This book is a Get Out of Jail Free card and a passport back into the playground.

The aim of this book is to set you free. But free from what? Free from neurosis. Free from the feeling that you have to obey authority. Free from emotional intimidation. Free from addiction. Free from inhibition.

The key to happiness, mental health and being the most that we can be is absolute and unconditional self-acceptance. The paradox is that many of our problems are caused by trying to improve ourselves, censor our thinking, make up for past misdeeds and struggling with our negative feelings whether of depression or aggression.

But if we consider ourselves in our entirety in this very moment, we know these things :

1. Anything we have done is in the past and cannot be changed, thus it is pointless to do anything else but accept it. No regrets or guilt.

2. While our actions can harm others, our thoughts and emotions, in and of themselves, never can. So we should accept them and allow them to be and go where they will. While emotions sometimes drive actions, those who completely accept their emotions and allow themselves to feel them fully, have more choice over how they act in the light of them.

Self-criticism never made anyone a better person. Anyone who does a “good deed” under pressure from their conscience or to gain the approval of others takes out the frustration involved in some other way. The basis for loving behaviour towards others is the ability to love ourselves. And loving ourselves unconditionally, means loving ourselves exactly as we are at this moment.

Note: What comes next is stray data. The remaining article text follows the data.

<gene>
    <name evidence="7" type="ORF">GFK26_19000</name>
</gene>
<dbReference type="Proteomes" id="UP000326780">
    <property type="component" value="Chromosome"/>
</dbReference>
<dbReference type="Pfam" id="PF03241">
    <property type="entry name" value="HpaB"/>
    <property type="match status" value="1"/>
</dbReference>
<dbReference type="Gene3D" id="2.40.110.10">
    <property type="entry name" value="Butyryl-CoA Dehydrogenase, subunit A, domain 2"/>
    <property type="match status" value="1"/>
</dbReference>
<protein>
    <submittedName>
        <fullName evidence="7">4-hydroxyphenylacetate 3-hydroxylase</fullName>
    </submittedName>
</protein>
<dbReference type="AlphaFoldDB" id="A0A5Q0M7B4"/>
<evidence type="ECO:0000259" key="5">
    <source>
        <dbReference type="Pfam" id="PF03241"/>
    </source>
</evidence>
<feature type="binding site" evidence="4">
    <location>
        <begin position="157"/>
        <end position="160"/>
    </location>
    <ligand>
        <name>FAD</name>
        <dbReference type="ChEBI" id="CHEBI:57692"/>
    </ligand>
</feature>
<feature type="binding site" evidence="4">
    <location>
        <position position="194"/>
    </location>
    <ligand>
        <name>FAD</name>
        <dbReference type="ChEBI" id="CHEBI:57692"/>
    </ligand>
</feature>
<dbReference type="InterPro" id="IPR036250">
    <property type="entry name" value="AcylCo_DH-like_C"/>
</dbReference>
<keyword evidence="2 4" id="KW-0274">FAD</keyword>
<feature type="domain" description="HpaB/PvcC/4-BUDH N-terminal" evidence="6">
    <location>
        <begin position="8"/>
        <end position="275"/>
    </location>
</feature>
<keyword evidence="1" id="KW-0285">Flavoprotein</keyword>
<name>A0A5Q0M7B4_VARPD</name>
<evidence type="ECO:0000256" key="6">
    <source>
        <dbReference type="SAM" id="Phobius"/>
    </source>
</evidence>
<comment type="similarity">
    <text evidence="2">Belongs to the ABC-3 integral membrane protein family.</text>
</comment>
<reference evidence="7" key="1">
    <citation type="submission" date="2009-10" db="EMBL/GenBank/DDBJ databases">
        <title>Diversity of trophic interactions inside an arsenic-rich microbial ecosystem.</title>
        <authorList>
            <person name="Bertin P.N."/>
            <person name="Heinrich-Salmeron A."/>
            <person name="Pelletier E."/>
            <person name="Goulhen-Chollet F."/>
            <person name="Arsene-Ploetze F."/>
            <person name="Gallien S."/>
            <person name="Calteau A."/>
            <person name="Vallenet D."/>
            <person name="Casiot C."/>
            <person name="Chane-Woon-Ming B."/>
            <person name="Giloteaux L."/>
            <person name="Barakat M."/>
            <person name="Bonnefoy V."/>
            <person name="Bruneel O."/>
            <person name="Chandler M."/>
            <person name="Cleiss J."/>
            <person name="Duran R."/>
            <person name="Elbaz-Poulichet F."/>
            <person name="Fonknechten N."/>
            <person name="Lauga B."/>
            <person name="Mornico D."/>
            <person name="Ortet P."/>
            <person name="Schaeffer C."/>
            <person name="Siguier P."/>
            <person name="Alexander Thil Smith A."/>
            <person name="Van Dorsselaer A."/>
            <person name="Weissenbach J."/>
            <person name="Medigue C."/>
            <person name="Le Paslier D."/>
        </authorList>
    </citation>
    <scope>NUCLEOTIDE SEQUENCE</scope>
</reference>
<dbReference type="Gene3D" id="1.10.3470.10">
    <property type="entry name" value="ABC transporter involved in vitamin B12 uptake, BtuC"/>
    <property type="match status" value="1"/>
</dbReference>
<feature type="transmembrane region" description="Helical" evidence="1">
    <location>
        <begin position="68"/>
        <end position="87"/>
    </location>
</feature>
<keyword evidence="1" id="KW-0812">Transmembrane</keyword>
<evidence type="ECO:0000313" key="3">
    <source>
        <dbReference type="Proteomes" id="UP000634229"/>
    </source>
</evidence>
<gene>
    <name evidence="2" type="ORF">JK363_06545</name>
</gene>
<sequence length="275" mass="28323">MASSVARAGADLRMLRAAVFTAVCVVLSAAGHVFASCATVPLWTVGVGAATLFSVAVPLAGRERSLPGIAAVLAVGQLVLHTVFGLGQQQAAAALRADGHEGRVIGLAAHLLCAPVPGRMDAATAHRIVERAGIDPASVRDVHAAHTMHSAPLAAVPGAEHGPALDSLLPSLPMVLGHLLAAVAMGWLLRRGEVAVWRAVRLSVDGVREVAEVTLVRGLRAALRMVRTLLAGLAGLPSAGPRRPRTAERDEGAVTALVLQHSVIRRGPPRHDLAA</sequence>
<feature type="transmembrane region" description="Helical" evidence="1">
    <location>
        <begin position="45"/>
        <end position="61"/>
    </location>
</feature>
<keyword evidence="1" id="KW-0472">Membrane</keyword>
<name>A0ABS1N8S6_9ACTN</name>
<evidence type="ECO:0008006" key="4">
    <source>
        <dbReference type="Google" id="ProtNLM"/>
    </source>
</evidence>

This might seem to be complacency, but in fact the natural activity of the individual is healthy growth, and what holds us back from it is fighting with those things we can’t change and the free thought and emotional experience which is the very substance of that growth.

How to Be Free is available as a free ebook from Smashwords, I-Tunes in some countries, Kobo and Barnes & Noble


It is also available in paperback from Lulu or Amazon for $10 US, plus postage.

The ebook version currently has received 470 ***** out of ***** ratings on U.S. I-Tunes.

Tuesday, 21 July 2015

Thoughts on Jeremy Griffith's "Freedom : The End of the Human Condition" - Part 8

Idealism vs. The Erotic

Griffith believes that the reason we like sex is that it is a way that we can attack “innocence”. He believes that we began using it that way back in the time of Homo Erectus when men invented rape as a way of getting revenge for women’s lack of understanding of their departure from ideality.

When he finally does get around to addressing the concept that Eve tempted Adam to eat the apple, he asks why, if sex only became a way of attacking innocence after the beginning of the human condition, why does Moses (Griffith takes it as read that Moses actually wrote the book of Genesis) put this apparent reference to lust into the story of the origin of that condition.

“The answer can only be that an account of the emergence of the human condition, which is what is being provided by Moses, should include reference to the immense role sex has played in the life of upset humans…”

I don’t look at it that way.

The erotic is innocent. The erotic is the desire for physical pleasure which is natural to the human organism. And erotic love is the sharing of physical pleasure. It has little to do with any genetic drive to perpetuate our genes. We want it because it feels good. That’s why we masturbate and why many other animals masturbate. Why would it be essentially corrupting to enjoy the feel of erogenous zones being stroked any more than it is corrupting to enjoy the feel of the sun on our skin or the wind in our hair?